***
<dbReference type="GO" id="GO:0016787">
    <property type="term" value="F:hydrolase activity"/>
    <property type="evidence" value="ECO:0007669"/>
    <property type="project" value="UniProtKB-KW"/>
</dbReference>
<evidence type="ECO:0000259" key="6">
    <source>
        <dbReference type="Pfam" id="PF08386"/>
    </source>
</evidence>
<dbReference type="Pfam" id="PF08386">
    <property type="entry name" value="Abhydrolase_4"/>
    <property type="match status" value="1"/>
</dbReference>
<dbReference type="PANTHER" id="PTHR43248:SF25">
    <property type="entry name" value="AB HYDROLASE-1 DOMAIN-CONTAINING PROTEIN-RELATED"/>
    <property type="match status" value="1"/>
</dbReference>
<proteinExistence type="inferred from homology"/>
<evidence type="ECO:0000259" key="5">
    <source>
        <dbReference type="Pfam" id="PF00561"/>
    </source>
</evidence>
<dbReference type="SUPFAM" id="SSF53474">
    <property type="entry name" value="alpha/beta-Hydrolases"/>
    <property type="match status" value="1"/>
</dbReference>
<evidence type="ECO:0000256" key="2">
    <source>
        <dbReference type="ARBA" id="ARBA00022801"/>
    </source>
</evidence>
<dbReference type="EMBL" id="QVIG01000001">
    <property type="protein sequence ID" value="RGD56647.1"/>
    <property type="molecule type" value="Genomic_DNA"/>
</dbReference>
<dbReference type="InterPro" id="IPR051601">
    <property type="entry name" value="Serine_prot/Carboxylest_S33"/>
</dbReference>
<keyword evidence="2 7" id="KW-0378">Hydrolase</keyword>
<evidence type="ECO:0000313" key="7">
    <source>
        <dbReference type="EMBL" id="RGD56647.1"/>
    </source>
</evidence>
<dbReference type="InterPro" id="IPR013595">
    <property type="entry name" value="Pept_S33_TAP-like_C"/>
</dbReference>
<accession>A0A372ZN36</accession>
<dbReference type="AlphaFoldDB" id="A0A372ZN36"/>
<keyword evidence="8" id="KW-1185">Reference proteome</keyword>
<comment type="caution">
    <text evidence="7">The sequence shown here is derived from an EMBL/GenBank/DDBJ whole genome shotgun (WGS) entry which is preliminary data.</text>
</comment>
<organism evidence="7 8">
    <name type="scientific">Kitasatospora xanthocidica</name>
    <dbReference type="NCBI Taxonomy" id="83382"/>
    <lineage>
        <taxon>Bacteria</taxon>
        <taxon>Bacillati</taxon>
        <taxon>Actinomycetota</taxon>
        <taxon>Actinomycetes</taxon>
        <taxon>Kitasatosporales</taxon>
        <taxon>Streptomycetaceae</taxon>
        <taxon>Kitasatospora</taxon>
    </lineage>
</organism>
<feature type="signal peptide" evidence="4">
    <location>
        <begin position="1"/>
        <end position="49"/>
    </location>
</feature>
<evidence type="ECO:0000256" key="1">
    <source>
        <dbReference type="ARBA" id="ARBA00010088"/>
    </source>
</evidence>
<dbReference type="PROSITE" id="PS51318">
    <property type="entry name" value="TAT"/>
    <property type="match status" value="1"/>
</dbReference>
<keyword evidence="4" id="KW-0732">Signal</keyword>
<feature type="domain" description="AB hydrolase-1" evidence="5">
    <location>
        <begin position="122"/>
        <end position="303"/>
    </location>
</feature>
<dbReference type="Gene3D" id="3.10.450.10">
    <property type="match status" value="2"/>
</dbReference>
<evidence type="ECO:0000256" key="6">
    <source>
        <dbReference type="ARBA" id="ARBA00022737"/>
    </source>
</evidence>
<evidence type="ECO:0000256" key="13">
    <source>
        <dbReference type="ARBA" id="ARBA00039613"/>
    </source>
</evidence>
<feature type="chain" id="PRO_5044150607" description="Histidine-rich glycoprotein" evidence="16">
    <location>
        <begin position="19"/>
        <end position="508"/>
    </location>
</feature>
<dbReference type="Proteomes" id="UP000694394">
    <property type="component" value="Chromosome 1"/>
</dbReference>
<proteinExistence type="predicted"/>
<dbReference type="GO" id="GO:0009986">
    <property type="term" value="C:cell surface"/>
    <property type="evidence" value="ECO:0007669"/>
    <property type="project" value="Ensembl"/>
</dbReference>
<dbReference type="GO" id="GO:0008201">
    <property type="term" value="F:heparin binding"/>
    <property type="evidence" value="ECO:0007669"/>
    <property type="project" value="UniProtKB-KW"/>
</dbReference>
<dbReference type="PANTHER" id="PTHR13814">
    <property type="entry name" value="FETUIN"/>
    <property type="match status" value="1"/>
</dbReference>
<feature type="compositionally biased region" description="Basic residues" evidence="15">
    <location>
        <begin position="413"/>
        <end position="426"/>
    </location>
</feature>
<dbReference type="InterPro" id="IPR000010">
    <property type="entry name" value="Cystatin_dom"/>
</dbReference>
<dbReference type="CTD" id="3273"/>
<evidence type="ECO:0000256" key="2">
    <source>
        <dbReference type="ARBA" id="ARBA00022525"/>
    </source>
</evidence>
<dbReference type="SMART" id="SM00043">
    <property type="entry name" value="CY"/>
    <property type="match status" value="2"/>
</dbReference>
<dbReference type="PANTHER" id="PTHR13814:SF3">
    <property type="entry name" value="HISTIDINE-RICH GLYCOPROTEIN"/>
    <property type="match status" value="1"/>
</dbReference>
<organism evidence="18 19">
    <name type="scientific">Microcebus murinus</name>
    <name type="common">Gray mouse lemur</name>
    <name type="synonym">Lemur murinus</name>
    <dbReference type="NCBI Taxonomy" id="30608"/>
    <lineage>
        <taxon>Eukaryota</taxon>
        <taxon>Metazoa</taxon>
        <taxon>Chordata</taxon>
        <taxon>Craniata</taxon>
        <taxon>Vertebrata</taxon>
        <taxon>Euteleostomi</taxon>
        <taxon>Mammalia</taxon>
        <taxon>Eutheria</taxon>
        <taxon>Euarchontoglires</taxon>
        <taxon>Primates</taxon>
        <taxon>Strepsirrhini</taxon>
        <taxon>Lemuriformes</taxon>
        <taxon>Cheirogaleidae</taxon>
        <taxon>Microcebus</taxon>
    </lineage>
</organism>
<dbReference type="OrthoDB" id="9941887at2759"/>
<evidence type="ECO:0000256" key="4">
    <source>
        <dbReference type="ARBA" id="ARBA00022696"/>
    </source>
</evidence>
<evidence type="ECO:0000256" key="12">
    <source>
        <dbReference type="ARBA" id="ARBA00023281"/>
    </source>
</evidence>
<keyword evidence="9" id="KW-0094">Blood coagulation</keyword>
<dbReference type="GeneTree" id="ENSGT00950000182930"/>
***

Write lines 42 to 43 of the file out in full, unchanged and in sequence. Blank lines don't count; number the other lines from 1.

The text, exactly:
<evidence type="ECO:0000313" key="7">
    <source>